Scale the Summit – V
Release Date: September 18, 2015
Scale the Summit is an epic progressive metal act hailing from the great state of Texas. The quartet has been raising eyebrows on the scene since 2007 with their self-released debut, Monument. They gained considerable attention from participating in the Progressive Nation tour in 2009 with Zappa meets Zappa, Dream Theater, and Bigelf. The latest installment on the band’s sonic journey, mark’s their fifth studio effort; appropriately titled, V.
Unlike other progressive rock acts that have influenced Scale the Summit, such as Cynic and Dream Theater, this group does not use, and have stated that they will never use, guest or lead vocalists. Instead, the group prefers to convey their messages through the mastery of their respective instruments. The current lineup consists of dual guitarists Chris Letchford and Travis Levrier who play 7 and 8-string guitars to full effect. Mark Michell on 6-string bass, and J.C. Bryant on the drums. Letchford is the mastermind behind the band, and as expected by listening to this album, he has considerable knowledge of music theory, which adds to the group’s almost mind-bending instrumental pieces. The album was produced by Jamie King, who has extensive credits including; Between the Buried and Me, Native Construct, and Trioscapes.
Getting down to the meat and potatoes of the record, V starts off quietly and atmospherically with a track called “The Winged Bull”, which builds into an epic, mid-tempo, guitar-driven jam. More than likely, and throughout this album, there is music theory going on here that is beyond the scope of this reviewer’s knowledge. However, the sonic results are evident, with the interplay between the bass and crunchy rhythm and lead guitars, setting a beautiful, sonic landscape for the wizardry ahead.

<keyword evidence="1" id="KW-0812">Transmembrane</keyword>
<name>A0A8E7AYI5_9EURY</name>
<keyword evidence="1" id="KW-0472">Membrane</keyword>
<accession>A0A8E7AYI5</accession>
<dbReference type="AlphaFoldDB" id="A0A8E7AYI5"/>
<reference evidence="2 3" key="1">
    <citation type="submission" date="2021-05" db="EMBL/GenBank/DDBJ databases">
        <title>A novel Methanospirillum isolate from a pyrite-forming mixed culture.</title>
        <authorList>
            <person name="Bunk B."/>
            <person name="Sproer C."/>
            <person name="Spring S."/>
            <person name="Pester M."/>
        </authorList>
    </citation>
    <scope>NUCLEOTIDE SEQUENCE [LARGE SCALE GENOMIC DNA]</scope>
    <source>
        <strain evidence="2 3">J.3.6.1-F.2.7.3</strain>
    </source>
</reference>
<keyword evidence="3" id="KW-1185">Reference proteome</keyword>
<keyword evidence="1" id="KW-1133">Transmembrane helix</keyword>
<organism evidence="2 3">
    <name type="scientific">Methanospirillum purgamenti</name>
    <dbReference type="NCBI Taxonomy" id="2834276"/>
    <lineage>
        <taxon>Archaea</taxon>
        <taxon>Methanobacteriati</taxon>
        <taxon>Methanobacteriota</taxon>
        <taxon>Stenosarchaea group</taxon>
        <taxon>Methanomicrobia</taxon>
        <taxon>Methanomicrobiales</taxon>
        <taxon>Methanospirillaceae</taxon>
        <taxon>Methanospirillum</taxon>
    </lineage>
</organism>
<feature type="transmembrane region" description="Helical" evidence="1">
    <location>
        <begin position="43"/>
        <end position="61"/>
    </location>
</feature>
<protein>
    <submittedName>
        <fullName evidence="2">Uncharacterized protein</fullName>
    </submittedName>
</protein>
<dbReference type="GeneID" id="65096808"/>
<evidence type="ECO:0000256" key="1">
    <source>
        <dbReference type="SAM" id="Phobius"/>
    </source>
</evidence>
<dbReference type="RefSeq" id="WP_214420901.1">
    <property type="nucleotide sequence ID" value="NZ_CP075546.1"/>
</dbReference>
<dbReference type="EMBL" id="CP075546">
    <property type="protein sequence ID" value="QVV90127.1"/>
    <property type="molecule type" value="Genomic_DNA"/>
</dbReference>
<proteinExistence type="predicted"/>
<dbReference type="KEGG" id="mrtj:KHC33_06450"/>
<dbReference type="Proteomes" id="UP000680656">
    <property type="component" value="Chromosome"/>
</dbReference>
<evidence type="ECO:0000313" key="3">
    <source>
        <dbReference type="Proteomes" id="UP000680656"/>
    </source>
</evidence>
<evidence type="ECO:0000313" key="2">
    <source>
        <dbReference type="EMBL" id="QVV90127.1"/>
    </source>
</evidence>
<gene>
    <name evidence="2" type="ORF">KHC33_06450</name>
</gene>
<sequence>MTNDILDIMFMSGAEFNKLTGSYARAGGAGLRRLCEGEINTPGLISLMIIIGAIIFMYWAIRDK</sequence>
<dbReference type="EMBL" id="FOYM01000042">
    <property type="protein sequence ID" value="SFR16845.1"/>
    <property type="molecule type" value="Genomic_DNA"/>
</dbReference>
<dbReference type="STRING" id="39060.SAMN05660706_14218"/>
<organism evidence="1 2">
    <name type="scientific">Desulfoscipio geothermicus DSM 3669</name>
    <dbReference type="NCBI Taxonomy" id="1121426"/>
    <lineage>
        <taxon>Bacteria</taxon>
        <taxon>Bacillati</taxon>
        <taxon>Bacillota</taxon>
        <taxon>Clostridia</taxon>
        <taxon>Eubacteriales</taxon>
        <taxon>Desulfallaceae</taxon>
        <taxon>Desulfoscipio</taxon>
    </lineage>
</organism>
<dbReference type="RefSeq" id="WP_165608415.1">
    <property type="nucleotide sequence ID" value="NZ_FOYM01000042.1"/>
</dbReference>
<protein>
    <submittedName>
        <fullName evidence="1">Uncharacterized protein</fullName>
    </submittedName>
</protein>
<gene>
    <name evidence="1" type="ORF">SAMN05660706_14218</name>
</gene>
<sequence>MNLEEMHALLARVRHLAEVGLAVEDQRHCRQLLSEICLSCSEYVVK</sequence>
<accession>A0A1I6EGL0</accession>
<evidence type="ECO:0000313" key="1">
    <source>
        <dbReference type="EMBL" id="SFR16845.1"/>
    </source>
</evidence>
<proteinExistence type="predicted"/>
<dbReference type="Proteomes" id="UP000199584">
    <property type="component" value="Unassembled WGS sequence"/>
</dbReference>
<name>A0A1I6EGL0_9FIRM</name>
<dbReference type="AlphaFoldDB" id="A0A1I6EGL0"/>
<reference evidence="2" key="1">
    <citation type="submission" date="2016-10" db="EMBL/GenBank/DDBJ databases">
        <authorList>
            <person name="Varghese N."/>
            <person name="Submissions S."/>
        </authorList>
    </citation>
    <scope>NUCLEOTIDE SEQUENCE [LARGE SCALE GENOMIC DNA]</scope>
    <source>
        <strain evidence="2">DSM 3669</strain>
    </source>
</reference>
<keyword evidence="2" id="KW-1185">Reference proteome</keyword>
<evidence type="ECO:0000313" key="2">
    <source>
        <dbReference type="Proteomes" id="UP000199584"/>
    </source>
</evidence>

Another of V’s highlights includes what starts off as a bombastic shredder of a piece called “Trapped in Ice”. The first four minutes of this song are nothing more than breakneck riffing and soloing, but the track abruptly puts the brakes on and morphs into a minimalistic and atmospheric coda. Letchford and company also manage to somehow keep the instrument wizardry modest. You can tell these guys are not trying to show off, just getting the message across the best way they know how.
Second to last is a favorite track called “Oort Cloud”. Starting off with complex bass guitar driven finger-tapping that almost sounds like a Chapman Stick, this song is a perfect example of woven interplay between instruments that blend together perfectly – these guys make it sound easy. Even with no lyrics, and like almost all the songs on this album, this is one of those pieces that beautifully conveys a clear emotional message. The musicians are so skilled that they do not need voices to convey their message. Simply put, this song, and the others on the album make the listener feel. There is emotional resonance, and it is great to find that in metal today.
Scale the Summit have created another breathtaking example of auditory wizardry with V. Just like the albums before it, the band has proven once again that modesty can have just as much of an impact in technical, progressive music as three hours of unadulterated guitar wankery. There is not a single track on this album below the four-minute mark, and each track on the record simultaneously rips your face off, and refreshingly forces you to use your brain. V is definitely thinking man’s metal, and if you enjoy acts such as Animals as Leaders and other progressive acts in that vain, this is definitely a must have; along with the band’s entire catalog. As their name suggests, Scale the Summit continue to climb the ranks of the progressive music elite, and V continues to elevate the respect they have earned. Prepare for intelligent metal folks, because Scale the Summit have returned.